What is Dopamine used for?
Dopamine is a neurotransmitter produced in different parts of the brain including the ventral tegmental area, the substantia nigra, and the hypothalamus. As a hormone, it plays a key role in the central nervous system and is highly-involved in the brain’s mechanism regarding reward and motivation. It is also part of the catecholamine group of neurotransmitters that also include noradrenaline and adrenaline.
Dopamine’s main function is for efficiency in several aspects of the central nervous system. In its medication form, it is used to act on the sympathetic nervous system with resulting elevations in heart rate and blood pressure levels. Because of this effect, dopamine in drug form is widely used in treating those in shock or those with low blood pressure. When dopamine is administered in these cases, heart function will improve and the blood supply to the brain and other vital organs will also improve.
The most common use for dopamine is in the treatment of a medical condition called Parkinson’s disease. In this particular condition, the patient’s motor functions and thought processes are impaired because of a lack of dopamine in the brain or the central nervous system. Patients with Parkinson’s disease will present with resting tremors, very slow movement which may be secondary to rigidity in muscles. Most patients also have a stooped posture and will have difficulty standing and walking. The facial expressions are also lost resulting to a “confused” look along with other cognitive impairments.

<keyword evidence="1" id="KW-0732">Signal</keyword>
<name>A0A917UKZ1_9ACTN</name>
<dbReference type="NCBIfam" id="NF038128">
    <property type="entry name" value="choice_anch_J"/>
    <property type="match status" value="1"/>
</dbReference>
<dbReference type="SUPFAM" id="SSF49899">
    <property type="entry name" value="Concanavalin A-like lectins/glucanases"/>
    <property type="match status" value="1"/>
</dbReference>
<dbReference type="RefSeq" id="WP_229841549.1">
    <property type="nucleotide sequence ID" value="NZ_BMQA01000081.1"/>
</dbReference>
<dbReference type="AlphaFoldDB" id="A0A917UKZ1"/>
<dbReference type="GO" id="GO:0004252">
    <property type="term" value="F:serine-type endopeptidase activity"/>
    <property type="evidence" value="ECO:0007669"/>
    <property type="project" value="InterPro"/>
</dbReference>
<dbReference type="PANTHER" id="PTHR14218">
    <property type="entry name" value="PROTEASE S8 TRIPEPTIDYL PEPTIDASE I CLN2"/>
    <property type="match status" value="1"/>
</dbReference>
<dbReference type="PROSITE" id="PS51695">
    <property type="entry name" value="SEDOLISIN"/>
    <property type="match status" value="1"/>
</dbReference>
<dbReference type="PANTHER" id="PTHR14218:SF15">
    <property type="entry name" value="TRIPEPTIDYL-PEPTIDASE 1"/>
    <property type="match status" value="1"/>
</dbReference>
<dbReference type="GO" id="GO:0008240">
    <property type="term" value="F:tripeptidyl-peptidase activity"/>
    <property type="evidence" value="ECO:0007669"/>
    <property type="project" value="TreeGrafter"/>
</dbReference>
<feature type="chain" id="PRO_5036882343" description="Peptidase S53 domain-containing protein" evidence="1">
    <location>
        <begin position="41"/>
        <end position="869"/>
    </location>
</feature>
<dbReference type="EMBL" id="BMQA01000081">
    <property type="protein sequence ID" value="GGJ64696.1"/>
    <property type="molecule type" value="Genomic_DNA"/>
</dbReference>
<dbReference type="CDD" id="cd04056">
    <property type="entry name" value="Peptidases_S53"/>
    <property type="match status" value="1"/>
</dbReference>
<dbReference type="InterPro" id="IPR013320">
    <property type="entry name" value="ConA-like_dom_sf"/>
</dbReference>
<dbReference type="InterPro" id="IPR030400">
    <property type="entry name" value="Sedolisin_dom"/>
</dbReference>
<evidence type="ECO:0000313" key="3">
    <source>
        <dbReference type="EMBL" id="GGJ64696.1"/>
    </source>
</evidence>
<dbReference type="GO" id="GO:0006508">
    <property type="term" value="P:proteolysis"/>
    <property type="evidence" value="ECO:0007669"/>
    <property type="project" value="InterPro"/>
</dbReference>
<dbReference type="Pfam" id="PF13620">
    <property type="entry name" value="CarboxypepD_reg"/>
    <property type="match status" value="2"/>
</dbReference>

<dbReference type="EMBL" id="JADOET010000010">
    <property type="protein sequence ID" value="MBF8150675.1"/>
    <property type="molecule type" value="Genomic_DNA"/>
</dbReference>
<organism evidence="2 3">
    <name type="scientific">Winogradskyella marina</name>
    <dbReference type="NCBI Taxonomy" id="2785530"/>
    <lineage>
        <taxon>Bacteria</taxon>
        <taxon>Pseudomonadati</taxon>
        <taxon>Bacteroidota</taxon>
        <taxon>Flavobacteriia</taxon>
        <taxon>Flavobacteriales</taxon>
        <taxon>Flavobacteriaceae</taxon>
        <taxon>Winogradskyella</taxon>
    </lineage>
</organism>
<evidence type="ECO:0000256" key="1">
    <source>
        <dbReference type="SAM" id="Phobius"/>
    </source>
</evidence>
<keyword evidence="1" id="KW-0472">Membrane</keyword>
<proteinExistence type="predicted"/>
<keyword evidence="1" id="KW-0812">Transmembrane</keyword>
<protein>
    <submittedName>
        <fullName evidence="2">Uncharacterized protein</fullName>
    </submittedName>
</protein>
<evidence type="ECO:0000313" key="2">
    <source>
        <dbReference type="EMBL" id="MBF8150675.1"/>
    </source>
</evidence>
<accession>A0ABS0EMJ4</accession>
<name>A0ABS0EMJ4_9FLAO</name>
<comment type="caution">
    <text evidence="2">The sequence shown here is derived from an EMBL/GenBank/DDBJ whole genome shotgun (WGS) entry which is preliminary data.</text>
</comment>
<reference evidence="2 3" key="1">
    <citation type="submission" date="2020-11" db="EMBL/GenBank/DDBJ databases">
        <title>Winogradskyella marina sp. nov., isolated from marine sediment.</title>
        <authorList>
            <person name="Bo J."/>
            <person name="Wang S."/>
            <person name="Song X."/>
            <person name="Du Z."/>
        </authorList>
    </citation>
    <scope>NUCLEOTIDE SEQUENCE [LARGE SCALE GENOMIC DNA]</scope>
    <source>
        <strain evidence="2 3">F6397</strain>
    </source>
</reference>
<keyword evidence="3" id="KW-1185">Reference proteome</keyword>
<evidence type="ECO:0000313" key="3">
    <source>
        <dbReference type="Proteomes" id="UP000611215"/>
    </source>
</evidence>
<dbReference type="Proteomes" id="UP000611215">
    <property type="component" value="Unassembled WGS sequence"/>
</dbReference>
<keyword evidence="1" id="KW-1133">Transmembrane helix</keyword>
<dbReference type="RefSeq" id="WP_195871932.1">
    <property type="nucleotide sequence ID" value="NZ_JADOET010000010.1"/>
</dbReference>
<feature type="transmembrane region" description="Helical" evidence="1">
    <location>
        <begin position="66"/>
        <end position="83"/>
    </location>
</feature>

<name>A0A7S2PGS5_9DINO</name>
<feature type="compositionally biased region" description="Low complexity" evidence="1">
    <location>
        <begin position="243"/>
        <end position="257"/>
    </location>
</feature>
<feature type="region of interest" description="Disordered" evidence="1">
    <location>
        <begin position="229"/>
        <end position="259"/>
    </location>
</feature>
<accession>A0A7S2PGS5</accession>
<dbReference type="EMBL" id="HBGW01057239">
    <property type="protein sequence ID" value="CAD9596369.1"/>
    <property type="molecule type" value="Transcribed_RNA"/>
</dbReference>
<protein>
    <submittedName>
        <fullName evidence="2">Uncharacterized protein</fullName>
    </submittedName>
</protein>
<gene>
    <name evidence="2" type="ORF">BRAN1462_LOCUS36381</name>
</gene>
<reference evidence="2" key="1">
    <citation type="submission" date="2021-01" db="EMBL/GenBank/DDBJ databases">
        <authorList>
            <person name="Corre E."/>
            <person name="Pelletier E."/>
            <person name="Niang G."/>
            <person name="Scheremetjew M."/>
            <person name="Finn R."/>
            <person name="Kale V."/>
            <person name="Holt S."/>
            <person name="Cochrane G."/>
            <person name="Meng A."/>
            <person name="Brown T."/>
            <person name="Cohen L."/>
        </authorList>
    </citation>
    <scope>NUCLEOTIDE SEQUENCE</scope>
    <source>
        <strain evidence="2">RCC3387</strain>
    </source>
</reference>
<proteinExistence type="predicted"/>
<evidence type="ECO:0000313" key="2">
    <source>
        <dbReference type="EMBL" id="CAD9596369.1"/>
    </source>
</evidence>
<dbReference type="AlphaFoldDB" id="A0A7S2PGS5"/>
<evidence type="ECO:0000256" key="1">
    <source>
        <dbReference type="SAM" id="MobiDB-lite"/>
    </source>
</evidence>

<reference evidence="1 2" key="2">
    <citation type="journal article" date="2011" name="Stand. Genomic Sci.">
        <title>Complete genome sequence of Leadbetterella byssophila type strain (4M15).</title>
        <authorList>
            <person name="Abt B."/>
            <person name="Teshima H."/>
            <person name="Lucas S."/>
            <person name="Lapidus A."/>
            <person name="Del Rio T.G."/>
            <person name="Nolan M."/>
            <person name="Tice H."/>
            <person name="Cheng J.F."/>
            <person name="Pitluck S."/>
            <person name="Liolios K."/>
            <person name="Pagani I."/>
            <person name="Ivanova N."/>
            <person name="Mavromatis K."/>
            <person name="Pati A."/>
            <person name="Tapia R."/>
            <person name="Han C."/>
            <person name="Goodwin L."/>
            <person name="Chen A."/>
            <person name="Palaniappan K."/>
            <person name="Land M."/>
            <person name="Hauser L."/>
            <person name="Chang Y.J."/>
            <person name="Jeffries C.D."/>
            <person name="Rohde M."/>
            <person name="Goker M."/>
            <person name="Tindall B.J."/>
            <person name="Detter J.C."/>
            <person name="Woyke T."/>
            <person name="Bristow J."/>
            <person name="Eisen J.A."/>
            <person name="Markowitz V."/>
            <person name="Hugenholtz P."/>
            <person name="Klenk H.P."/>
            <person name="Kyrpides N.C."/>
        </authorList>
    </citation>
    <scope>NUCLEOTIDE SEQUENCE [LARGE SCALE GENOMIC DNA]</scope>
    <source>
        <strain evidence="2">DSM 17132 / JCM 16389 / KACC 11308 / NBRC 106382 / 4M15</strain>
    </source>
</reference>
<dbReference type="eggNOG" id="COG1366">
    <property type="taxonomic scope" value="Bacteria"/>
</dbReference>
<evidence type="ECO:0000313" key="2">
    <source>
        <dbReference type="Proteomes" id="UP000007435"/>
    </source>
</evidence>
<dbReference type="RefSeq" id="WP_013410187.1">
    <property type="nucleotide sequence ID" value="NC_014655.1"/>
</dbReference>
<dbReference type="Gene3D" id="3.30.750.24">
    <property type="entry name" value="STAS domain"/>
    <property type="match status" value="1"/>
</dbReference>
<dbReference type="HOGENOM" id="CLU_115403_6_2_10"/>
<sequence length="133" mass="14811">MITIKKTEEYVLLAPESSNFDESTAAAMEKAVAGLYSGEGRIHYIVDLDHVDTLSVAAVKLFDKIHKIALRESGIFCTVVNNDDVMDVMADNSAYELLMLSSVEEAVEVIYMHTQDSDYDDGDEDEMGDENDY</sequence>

Aside from Parkinson’s disease, low dopamine levels in the brain may also lead to ADHD in children. On the other hand, an excess of this hormone will also lead to other conditions like paranoia, several types of addictions, and phobias. With its varying effects on various cognitive and motor functions, dopamine levels need to reach a certain balance to counter the negative effects of too much or too little of it.